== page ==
“God’s Benevolent Will”
Sakie said that her twin sons were fascinated by professional wrestling when little and would frequently try applying various techniques they saw on television to each other. One day they were locked together like two sticky dumplings, rolling across the hall into the entrance of their house and shattering a glass door. But now they are mature citizens in their early fifties and wholeheartedly support their parents, faithfully committing themselves to campaigns to obtain the release of their sister and other abductees. Sakie added:
“It has been 42 long years since Megumi was abducted. Having since lived an unimaginably tough life, she must feel very encouraged now to realize that not only Japanese but also people around the world are concerned about her wellbeing. Thanks to the good offices of Prime Minister Shinzo Abe, leaders of the world have gradually come to grips with the abduction issue. President Trump is also doing his best to resolve this difficult issue. The warm support we are getting from around the world has come as a great surprise to my family. I genuinely feel God’s benevolent will helping us.”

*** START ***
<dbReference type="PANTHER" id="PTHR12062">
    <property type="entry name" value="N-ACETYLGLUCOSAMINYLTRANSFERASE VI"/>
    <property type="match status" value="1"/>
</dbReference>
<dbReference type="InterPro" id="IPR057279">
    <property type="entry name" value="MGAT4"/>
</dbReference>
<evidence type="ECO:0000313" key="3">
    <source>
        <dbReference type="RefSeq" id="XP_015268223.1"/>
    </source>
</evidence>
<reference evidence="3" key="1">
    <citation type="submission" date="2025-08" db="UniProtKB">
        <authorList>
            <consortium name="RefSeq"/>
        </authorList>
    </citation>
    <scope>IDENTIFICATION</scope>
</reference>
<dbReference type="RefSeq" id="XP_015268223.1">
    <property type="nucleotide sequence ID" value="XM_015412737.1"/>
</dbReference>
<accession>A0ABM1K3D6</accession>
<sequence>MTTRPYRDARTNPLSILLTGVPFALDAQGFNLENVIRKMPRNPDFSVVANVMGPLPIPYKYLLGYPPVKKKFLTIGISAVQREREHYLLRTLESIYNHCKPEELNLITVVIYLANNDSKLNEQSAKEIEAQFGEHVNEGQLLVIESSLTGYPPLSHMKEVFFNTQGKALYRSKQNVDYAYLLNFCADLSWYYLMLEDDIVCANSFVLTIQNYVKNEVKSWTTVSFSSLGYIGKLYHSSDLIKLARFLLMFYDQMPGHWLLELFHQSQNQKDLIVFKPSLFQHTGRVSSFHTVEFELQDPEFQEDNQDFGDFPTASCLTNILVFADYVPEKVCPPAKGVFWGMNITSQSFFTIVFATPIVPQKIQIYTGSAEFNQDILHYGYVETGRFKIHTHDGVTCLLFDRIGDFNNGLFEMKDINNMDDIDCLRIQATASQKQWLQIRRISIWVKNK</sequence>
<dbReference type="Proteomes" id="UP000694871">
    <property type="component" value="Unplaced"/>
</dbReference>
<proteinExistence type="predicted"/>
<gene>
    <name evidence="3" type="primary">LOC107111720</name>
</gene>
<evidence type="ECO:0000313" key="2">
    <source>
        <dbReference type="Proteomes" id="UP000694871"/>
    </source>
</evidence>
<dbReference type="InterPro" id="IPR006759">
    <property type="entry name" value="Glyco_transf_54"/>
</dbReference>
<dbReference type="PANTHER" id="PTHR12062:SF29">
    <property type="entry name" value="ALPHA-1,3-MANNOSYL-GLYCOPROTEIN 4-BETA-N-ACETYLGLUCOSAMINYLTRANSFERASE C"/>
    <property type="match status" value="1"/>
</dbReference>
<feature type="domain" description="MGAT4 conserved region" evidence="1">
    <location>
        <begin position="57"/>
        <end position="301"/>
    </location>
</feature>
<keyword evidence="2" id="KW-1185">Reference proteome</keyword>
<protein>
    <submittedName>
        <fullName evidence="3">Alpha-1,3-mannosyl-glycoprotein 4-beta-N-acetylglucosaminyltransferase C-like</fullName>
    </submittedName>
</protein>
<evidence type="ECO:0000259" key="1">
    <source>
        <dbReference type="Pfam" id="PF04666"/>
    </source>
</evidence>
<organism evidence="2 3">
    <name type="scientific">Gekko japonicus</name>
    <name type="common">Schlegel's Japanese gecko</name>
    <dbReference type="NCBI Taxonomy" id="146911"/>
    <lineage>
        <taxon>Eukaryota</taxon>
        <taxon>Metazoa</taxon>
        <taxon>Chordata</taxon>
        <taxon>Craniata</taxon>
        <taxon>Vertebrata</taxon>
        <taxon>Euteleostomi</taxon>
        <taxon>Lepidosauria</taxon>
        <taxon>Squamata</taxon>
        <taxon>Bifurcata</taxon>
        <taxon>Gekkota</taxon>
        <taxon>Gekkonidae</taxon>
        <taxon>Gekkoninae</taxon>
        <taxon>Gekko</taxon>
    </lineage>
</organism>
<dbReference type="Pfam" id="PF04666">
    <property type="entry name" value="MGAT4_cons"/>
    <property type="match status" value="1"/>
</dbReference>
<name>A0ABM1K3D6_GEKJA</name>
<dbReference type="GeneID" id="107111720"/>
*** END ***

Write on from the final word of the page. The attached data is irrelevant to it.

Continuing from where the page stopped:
On the day we met Sakie, we attended a concert together by noted violinist Ryu Goto in Tokyo and later had him join us for dinner. Ryu, who deeply feels for the abductees, has held many concerts over the years to support their families campaigning to obtain the release of their loved ones from North Korea. His violinist mother, Setsu, has also been greatly moved by the fate of the abductees and has been extending invaluable support as well.
The abduction issue is closer to a possible solution than at any point in the past. Of course it will take an enormous effort to resolve it. There is no knowing if the summit Abe has proposed to Kim Jong-un will materialize. And yet, many of us are confident we are closer to a solution than ever before.
Takuya told us: “We are truly grateful that so many people have endeavored to resolve this difficult problem. They include Ichiro Tsukada, a lawmaker with the ruling Liberal-Democratic Party who was my sister’s school mate at the Yorii Junior High School in Niigata.”